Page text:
Big Catfish are a Family Thing in the Dodd Clan
by Ron Presley
Ole Sad Daddy four weeks in a row
B’n’M Poles’ Jeff “Big Daddy” Dodd is known for calling his big cats “Ole Sad Daddy.” He credits a complete stranger for the name.
“We was up there at Clarksville,” recalled Dodd. “I didn’t have what I call a big fish, maybe about a 40 pounder. This old man came by the boat and looked. He said, ‘Man I think you got Ole Sad Daddy.’ The name just stuck.”
Most cat men and women know exactly what an Ole Sad Daddy is and a quick look at some recent history reveals a significant number of Ole Sad Daddys coming to the boat for some member of the Dodd clan.
August 24 – 25, 2018 – Cabela’s King Kat Tournament, Paducah KY
Thirty-seven teams registered for the Ohio River event. All the teams were hoping to win a piece of the $11,000 that would be distributed. While another B’n’M Poles team of Scott and Emily Cress claimed top honors with a two-day weight of 219.83 pounds. Jeff Dodd did exactly what he does so often.
Big Daddy was fishing his first tournament out of his new Excel StormCat 230. He and his son-in-law, Cedric Poyner, were using a new prototype B’n’M Bumping Rod.
When the tournament was complete and all the weights were tallied, Poyner and Dodd had claimed the Big Kat title with a monster 64.15-pound blue catfish. Big Daddy caught the fish on day one and the weight held through both days of the tournament to give the Trenton, TN team braggin’ rights and another Ole Sad Daddy for the family clan.
September 1, 2018 – Excel Boats Warm Up Event
Fifty-eight boats competed in the Excel Boats Warm Up Event. They were getting ready for the Mississippi River Monsters tournament that followed one week later. Teams fished the Big Muddy out of Memphis, TN. Competing anglers launched and returned after fishing to the Mud Island boat ramp.
Boat number 30 was Big Daddy’s brother Randy Dodd and Jeff’s son-in-law, Cedric Poyner, who had fished with Big Daddy the week before. This time it was Randy’s turn to catch the big one. The team won the Warm Up Event with 105.35 pounds that included the big fish at 53 pounds.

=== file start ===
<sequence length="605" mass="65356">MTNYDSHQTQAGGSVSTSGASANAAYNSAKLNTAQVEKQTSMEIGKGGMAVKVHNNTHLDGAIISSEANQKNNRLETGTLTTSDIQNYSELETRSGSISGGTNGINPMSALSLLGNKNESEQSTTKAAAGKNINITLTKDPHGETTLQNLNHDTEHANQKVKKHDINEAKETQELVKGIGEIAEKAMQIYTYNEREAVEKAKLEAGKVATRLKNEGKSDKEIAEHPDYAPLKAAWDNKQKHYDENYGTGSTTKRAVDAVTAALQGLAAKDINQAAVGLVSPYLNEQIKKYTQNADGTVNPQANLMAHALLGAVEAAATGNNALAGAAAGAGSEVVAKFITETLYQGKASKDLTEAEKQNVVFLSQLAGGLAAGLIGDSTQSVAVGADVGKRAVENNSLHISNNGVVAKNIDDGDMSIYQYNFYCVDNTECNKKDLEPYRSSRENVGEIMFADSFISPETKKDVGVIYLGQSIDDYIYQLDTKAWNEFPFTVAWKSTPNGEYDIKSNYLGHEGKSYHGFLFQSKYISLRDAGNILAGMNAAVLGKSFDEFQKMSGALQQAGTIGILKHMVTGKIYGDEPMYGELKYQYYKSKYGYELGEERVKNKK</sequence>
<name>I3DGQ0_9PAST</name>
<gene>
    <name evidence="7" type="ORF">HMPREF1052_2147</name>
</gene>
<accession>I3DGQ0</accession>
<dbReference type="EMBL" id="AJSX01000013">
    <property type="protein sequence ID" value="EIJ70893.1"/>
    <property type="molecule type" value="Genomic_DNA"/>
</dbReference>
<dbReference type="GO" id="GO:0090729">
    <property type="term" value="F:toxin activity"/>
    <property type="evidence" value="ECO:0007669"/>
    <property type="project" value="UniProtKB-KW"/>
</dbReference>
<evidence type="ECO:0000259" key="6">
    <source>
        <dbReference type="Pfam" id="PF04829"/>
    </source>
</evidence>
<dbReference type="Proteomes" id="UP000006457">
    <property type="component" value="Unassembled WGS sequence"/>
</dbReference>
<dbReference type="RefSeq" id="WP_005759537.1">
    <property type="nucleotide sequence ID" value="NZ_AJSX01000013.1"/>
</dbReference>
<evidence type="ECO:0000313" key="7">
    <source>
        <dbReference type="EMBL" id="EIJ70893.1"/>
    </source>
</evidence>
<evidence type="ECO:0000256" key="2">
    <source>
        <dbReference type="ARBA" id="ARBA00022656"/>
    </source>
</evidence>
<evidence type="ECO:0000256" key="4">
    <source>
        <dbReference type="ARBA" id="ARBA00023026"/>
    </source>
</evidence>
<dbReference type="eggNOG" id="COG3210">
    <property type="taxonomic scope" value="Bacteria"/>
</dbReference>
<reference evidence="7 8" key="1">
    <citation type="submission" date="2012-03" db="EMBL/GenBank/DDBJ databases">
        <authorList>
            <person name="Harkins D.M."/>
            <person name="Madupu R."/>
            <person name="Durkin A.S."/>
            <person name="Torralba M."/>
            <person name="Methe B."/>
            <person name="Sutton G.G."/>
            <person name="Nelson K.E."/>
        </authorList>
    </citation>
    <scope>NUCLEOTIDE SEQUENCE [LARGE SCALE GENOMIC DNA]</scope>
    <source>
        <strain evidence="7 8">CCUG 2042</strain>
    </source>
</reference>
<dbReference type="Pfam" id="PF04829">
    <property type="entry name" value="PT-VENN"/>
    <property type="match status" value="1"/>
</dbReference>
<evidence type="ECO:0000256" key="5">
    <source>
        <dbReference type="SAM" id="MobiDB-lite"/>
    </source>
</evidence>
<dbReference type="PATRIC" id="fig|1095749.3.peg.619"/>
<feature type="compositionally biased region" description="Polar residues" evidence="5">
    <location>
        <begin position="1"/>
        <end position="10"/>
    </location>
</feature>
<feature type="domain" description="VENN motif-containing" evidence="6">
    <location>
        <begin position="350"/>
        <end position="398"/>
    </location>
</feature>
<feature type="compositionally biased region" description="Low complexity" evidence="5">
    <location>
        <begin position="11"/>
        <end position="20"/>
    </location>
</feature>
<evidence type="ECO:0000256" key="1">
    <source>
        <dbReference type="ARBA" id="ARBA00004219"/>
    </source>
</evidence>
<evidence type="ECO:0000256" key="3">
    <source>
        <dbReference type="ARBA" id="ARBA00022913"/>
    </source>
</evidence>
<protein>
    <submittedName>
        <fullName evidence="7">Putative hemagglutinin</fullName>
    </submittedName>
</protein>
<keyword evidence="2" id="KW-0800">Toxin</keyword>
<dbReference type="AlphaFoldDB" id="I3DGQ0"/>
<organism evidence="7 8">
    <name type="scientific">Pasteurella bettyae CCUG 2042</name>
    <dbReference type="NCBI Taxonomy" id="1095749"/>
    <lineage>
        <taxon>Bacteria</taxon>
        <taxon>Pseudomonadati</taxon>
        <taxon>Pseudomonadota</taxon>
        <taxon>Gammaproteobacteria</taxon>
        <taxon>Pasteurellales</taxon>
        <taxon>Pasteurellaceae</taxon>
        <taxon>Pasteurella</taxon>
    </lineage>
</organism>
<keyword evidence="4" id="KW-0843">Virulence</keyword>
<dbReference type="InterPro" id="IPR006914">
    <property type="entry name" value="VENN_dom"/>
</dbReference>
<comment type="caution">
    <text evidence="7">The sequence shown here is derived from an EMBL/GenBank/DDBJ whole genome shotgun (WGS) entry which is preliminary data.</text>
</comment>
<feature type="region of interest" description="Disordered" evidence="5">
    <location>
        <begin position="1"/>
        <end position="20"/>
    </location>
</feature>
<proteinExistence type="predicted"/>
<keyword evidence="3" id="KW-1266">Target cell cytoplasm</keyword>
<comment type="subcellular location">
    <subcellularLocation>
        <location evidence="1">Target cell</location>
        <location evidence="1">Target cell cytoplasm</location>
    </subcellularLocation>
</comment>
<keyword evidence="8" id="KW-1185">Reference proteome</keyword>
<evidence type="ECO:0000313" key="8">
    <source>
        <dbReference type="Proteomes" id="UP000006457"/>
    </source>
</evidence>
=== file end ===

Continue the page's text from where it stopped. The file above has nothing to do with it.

Chalk up another Ole Sad Daddy for the Dodd clan.
September 8, 2018 – Mississippi River Monsters
Cedric Poynor and Randy Dodd teamed up again for the Mississippi River Monsters tournament. They joined 152 other teams to represent the Dodd clan in the third year of the popular event. Odds were not high that Cedric or Randy would catch Big Fish again.
It is now recorded history that Randy and Cedric claimed the runner-up spot with only four fish. But those four catfish weighed 130.27 pounds. Their weight included the Big Fish of the tournament at 81.83 pounds. Interestingly enough, Randy caught the big fish within 100 feet of where Cedric caught the 53-pound fish in the Excel Boats Warm Up Event just one week earlier.
Add one more Ole Sad Daddy to the scoreboard for the Dodd clan. That made three weeks in a row.
September 14 – 15, 2018 – Cabela’s King Kat at Jeffersonville, IN
Sixty-six teams from 15 states gathered at Jeffersonville, IN for Cabela’s 2018 King Kat Classic. One of those teams was Jeff “Big Daddy” Dodd and Roy Harkness. The Ohio River was running high and wild, and it played right into Dodd’s and Harkness’s hands.
The B’n’M team was setting in ninth place after day one. They made a move toward the top of the leader board on day two by finding what they considered “fishable water.”
“The high water kinda’ played to our game,” offered Dodd. “That is the kind of water we fish all the time back home. The trash was a little bad and there was some 5 to 6 mph current. We just fished it like it was the Mississippi River.”
“Jeff told me to work on the unders,” said Harkness. “He said he would get the other one. When he tells me that it’s time to leave him to his game and let him fish.”
“If you target that big one and stay after it you might get it,” concluded Dodd. “I tell Roy, ‘Now don’t mess with me. I am in the zone over here.’”
When the day was done B’n’M’s Dodd and Harkness had claimed the third-place spot with a two-day total of 213.00 pounds and Big Kat of the tournament at 71.30 pounds.
With that performance the Dodd clan had posted the big fish of the tournament in four consecutive weeks of tournament fishing.
Moral of the Story
I guess the moral of the story is that if you want to put a big fish in the boat just choose the right boat. Maybe one that is captained by a member of the Dodd clan!